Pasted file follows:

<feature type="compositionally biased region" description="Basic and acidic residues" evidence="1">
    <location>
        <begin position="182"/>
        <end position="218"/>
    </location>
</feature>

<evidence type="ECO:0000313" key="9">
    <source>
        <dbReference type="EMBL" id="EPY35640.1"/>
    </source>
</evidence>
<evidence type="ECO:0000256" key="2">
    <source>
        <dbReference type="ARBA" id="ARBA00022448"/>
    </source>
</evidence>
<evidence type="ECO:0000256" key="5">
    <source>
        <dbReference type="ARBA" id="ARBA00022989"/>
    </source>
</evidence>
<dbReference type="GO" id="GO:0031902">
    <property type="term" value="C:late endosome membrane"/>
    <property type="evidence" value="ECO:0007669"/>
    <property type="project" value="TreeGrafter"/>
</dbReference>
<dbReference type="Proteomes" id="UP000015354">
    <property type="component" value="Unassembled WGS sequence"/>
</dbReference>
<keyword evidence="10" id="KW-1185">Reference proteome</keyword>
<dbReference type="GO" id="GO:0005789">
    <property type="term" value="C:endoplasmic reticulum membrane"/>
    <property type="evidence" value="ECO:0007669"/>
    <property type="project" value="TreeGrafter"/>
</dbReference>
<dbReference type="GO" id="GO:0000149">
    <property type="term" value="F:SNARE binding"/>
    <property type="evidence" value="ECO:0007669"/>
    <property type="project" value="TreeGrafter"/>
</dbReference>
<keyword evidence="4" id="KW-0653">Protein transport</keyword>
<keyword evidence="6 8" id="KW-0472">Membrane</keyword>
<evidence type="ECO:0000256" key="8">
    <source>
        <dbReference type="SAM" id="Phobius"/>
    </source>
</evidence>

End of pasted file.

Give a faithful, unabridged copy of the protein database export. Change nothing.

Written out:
<feature type="compositionally biased region" description="Basic and acidic residues" evidence="1">
    <location>
        <begin position="182"/>
        <end position="218"/>
    </location>
</feature>

<evidence type="ECO:0000313" key="9">
    <source>
        <dbReference type="EMBL" id="EPY35640.1"/>
    </source>
</evidence>
<evidence type="ECO:0000256" key="2">
    <source>
        <dbReference type="ARBA" id="ARBA00022448"/>
    </source>
</evidence>
<evidence type="ECO:0000256" key="5">
    <source>
        <dbReference type="ARBA" id="ARBA00022989"/>
    </source>
</evidence>
<dbReference type="GO" id="GO:0031902">
    <property type="term" value="C:late endosome membrane"/>
    <property type="evidence" value="ECO:0007669"/>
    <property type="project" value="TreeGrafter"/>
</dbReference>
<dbReference type="Proteomes" id="UP000015354">
    <property type="component" value="Unassembled WGS sequence"/>
</dbReference>
<keyword evidence="10" id="KW-1185">Reference proteome</keyword>
<dbReference type="GO" id="GO:0005789">
    <property type="term" value="C:endoplasmic reticulum membrane"/>
    <property type="evidence" value="ECO:0007669"/>
    <property type="project" value="TreeGrafter"/>
</dbReference>
<dbReference type="GO" id="GO:0000149">
    <property type="term" value="F:SNARE binding"/>
    <property type="evidence" value="ECO:0007669"/>
    <property type="project" value="TreeGrafter"/>
</dbReference>
<keyword evidence="4" id="KW-0653">Protein transport</keyword>
<keyword evidence="6 8" id="KW-0472">Membrane</keyword>
<evidence type="ECO:0000256" key="8">
    <source>
        <dbReference type="SAM" id="Phobius"/>
    </source>
</evidence>